The GE90 engine would grow to become the GE90-115B, providing exclusive power for Boeing 777-200LR and -300ER airplanes and becoming the standard of excellence for large twin commercial aircraft engines with more than 2,800 engines built. The GE90 would also provide the technical foundation for its successors: the GE9x (power for the Boeing 777x), the GEnx (power for the Boeing 787 and 747-8), and the GE portion of Engine Alliance GP7200 (power for the Airbus A380).

    Mike subsequently assumed responsibility for GE Aviation Systems Engineering and then in 1996 for the Advanced Technology Operation. In this role (effectively as the chief technology officer for the business), he led all research and development and technology efforts across commercial and military product lines, including aerodynamics, thermal and cooling technologies, acoustics, aeromechanics, turbomachinery systems technologies, and controls. He focused GE’s efforts on the emergent propulsion needs of commercial and military customers for safety, reliability, performance, and sustainability. During this period, his technology developments contributed to the successful launch of 10 GE commercial and military jet engines. Mike retired from GE in 2004, after a distinguished and productive career of 37 years.

    Continuing in his passion for developing technology and people, Mike then joined The Ohio State University as the Wright Brothers Institute Professor in the Department of Aerospace Engineering. Also at The Ohio State University, Mike was the director of the Propulsion and Power Center and the assistant vice president for Aerospace and Aviation. He chaired the Aerospace Engineering Department from 2005 to 2010, adding five key faculty positions and doubling the number of graduate students. Mike and his wife Beverly were also avid supporters of the Ohio State Buckeye football team. He retired from The Ohio State University in 2022.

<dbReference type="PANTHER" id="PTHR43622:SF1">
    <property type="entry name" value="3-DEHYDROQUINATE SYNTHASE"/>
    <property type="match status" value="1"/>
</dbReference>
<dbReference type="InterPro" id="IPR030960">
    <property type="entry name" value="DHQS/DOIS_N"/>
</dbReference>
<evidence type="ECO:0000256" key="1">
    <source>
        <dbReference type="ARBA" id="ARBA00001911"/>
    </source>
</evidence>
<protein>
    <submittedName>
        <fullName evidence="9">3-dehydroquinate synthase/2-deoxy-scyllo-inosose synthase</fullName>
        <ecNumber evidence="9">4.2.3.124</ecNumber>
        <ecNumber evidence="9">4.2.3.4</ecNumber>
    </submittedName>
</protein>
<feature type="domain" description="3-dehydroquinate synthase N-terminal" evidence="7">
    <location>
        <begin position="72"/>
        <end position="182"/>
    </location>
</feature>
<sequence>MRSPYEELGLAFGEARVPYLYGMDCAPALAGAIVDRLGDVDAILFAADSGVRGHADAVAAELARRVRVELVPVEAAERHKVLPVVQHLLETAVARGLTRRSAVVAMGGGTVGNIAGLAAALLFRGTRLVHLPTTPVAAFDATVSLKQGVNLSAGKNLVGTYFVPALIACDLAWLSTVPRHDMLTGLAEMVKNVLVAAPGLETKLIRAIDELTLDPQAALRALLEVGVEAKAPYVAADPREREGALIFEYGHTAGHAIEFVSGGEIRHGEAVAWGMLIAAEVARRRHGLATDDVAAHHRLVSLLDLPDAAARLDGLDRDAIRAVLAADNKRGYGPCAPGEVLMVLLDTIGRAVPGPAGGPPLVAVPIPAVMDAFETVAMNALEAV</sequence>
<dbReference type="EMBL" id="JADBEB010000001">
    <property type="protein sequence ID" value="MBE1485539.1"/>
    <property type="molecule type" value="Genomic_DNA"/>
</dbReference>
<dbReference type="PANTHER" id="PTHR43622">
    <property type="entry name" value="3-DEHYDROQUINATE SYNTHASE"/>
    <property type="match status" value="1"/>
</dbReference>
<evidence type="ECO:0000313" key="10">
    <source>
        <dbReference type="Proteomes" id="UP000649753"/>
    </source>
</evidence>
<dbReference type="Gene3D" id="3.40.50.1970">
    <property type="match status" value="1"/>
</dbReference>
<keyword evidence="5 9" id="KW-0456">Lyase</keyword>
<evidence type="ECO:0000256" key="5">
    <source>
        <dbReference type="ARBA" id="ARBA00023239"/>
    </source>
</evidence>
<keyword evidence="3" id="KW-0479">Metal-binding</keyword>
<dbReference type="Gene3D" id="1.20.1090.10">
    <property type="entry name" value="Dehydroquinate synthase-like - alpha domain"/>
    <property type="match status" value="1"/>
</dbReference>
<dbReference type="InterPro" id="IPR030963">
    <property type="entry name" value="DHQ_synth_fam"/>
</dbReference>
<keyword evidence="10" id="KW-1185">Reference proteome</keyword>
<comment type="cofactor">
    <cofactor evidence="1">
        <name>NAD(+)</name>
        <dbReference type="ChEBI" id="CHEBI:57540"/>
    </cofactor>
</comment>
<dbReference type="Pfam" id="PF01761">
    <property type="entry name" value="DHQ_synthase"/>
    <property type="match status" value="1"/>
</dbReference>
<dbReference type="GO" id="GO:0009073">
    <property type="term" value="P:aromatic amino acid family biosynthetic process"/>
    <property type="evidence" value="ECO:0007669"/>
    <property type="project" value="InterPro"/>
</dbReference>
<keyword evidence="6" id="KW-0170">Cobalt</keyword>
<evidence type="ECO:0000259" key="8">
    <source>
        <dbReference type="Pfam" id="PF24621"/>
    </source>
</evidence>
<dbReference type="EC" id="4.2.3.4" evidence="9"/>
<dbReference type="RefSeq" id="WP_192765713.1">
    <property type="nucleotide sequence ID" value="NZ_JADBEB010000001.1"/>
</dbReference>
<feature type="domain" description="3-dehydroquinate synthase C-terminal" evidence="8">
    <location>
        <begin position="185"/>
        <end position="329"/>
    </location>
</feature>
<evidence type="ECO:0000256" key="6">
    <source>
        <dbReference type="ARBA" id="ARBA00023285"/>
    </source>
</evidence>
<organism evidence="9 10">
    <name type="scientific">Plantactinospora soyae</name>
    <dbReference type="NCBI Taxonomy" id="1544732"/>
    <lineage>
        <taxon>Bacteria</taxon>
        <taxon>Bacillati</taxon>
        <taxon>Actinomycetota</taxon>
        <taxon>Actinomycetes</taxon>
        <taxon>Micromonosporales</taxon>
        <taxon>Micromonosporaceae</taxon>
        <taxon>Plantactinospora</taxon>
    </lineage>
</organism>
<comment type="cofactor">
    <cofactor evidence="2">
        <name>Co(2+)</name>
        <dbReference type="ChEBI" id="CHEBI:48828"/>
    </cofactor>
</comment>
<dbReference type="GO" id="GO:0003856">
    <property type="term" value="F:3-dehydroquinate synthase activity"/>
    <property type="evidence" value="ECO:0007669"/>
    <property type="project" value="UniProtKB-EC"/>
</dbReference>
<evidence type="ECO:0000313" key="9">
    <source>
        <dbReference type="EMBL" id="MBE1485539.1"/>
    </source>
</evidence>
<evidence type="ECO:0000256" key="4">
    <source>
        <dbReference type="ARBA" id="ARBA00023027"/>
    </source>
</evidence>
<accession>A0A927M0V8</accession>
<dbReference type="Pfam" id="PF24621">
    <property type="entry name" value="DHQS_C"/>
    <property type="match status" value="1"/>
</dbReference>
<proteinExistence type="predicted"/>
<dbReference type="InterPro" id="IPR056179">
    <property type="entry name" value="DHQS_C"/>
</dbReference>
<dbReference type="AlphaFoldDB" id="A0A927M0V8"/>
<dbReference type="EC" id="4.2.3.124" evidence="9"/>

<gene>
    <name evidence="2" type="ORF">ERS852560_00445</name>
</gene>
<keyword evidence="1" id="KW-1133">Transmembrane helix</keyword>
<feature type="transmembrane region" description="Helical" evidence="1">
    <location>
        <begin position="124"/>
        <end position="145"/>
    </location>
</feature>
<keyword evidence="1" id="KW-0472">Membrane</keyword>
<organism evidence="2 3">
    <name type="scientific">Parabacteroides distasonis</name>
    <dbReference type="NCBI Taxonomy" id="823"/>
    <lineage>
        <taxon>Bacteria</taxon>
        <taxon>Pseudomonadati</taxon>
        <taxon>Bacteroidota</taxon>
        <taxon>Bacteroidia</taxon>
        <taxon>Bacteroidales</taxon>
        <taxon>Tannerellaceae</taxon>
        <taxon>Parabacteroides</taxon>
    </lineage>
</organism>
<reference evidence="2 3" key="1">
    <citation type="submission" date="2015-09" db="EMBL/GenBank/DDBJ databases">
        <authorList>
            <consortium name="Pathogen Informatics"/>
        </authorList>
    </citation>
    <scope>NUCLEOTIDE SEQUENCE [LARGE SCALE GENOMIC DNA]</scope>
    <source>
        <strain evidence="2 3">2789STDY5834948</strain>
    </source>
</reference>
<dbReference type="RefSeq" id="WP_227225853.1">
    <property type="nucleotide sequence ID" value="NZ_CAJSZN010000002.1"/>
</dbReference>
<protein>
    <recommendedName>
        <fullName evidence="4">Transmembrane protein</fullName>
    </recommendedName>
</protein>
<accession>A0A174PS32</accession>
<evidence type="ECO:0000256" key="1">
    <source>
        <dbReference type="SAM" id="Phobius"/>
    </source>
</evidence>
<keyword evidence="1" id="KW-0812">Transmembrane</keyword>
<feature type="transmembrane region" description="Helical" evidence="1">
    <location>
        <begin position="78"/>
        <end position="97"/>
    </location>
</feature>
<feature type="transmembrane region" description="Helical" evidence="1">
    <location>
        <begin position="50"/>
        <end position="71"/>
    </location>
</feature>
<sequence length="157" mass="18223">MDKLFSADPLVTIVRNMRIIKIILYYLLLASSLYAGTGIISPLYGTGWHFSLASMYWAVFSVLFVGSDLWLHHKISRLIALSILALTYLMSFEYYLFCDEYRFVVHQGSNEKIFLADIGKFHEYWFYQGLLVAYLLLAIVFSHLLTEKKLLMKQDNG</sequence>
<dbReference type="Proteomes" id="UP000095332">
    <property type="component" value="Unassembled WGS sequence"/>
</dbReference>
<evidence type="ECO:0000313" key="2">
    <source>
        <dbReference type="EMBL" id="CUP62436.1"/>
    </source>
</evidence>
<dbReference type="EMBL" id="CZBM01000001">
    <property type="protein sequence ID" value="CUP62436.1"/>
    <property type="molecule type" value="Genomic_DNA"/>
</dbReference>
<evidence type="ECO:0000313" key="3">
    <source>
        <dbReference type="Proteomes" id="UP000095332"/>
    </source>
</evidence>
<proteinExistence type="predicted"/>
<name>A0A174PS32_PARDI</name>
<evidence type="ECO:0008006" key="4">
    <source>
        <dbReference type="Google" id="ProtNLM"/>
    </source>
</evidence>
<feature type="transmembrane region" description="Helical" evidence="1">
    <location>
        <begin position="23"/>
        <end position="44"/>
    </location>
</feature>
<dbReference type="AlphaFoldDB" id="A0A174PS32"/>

Mike was an active and engaged member of the National Academy of Engineering, elected in 2001 and serving on the Committee on Aviation Safety Assurance, the Committee on Propulsion and Energy Systems to Reduce Commercial Aviation Carbon Emissions, the Aeronautics & Space Engineering Board, and the Aerospace Engineering Peer Committee.

    His accomplishments and leadership have been recognized and honored broadly and globally. He was a fellow and honorary fellow of the Royal Aeronautical Society and received its Gold Medal of Honor. He was a fellow of the American Institute of Aeronautics & Astronautics and received its Reed Award in Aeronautics. He received the International Cooperation Achievement Award from the International Society of Air Breathing Engines, as well as an honorary doctorate from the University of Poitiers, France. He was also inducted into the GE Aviation Propulsion Hall of Fame and received the GE Chairman’s Award for Technology Leadership. He was especially proud of, and committed to, his membership in the National Academy of Engineering.

    Mike enjoyed cuisine of all types, especially desserts such as chocolate and ice cream. He traveled the world extensively, both for work and leisure. He also found great interest in politics and was a staunch supporter of people in need around the world, especially refugees. He was an engaging and supportive mentor to many engineers, including this author. In addition to his beloved wife of 57 years, Beverly, Mike will be greatly missed by his son, Ariel, his daughter-in-law, Huong, his grandchildren, Alyssa and David, and all who knew him.